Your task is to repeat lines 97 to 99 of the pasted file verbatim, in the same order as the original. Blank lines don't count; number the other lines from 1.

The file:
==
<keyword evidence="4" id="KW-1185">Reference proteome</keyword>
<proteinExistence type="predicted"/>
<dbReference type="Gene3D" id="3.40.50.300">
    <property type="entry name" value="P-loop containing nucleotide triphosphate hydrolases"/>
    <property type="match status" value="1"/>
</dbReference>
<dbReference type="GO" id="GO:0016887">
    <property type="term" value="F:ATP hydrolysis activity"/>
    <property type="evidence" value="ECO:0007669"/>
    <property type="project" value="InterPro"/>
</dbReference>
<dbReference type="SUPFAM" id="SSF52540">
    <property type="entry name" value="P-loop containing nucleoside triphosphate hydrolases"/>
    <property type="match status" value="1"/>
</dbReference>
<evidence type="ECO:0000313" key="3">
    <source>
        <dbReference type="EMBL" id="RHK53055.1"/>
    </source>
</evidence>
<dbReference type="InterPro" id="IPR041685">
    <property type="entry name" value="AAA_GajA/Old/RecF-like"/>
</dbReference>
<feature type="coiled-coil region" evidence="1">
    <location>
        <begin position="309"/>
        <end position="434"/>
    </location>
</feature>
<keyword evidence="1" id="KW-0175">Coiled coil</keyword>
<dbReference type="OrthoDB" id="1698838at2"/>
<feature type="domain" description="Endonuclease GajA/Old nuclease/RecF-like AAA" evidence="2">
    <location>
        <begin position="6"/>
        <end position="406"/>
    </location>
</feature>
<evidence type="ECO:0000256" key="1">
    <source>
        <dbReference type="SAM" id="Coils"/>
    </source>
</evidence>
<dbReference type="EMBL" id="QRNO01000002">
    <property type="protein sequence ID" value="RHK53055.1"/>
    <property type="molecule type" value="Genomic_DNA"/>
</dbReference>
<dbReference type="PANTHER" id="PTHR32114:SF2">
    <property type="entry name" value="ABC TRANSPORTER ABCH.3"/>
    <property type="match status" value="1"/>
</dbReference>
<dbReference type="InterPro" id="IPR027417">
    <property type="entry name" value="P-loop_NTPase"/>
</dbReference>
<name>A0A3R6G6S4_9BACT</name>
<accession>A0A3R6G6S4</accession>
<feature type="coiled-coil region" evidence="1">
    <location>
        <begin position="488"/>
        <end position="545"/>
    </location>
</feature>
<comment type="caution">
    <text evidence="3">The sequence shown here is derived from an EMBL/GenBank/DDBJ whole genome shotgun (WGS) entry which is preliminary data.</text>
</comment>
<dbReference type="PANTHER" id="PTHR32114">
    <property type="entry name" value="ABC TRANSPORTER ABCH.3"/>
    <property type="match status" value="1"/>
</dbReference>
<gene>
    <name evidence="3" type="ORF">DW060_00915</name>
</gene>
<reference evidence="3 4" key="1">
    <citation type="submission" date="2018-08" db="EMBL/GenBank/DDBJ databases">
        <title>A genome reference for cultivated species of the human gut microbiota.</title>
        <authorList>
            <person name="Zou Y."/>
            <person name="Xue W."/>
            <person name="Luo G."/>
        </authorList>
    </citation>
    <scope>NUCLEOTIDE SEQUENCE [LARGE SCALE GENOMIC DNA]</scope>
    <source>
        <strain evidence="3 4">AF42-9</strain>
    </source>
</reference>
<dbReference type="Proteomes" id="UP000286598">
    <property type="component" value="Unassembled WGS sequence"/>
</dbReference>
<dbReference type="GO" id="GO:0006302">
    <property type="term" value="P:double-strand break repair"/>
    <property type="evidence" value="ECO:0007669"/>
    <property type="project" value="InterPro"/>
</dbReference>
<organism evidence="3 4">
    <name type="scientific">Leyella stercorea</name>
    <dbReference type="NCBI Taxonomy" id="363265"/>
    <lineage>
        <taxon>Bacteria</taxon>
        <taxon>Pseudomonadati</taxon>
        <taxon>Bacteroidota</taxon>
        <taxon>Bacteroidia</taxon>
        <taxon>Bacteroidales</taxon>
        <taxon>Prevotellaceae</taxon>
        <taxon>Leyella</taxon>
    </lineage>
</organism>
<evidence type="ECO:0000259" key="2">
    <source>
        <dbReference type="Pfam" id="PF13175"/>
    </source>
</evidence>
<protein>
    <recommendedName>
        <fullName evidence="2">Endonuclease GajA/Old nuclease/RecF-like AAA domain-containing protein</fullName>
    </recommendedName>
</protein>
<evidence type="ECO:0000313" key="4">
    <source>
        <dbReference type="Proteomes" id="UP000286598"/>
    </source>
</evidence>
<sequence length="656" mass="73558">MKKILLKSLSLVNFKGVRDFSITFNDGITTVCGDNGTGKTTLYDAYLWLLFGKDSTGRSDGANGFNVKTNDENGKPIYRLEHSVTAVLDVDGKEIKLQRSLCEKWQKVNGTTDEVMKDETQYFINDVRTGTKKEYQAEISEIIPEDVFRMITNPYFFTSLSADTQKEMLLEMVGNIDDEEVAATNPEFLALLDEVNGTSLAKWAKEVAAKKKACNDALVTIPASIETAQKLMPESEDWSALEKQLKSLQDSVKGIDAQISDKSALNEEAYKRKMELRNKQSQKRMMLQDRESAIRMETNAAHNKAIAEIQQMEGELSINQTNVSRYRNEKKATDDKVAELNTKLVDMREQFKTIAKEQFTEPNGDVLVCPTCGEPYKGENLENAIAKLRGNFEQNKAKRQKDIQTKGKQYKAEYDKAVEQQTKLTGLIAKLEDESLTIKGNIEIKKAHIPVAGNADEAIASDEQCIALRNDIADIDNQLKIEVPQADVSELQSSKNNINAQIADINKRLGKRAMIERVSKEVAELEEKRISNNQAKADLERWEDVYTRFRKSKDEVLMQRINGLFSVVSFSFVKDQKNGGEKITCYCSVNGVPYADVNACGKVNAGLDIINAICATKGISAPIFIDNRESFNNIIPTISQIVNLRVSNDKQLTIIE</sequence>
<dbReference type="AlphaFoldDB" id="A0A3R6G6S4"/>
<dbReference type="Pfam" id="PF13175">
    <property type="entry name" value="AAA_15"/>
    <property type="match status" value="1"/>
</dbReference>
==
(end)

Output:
    <lineage>
        <taxon>Bacteria</taxon>
        <taxon>Pseudomonadati</taxon>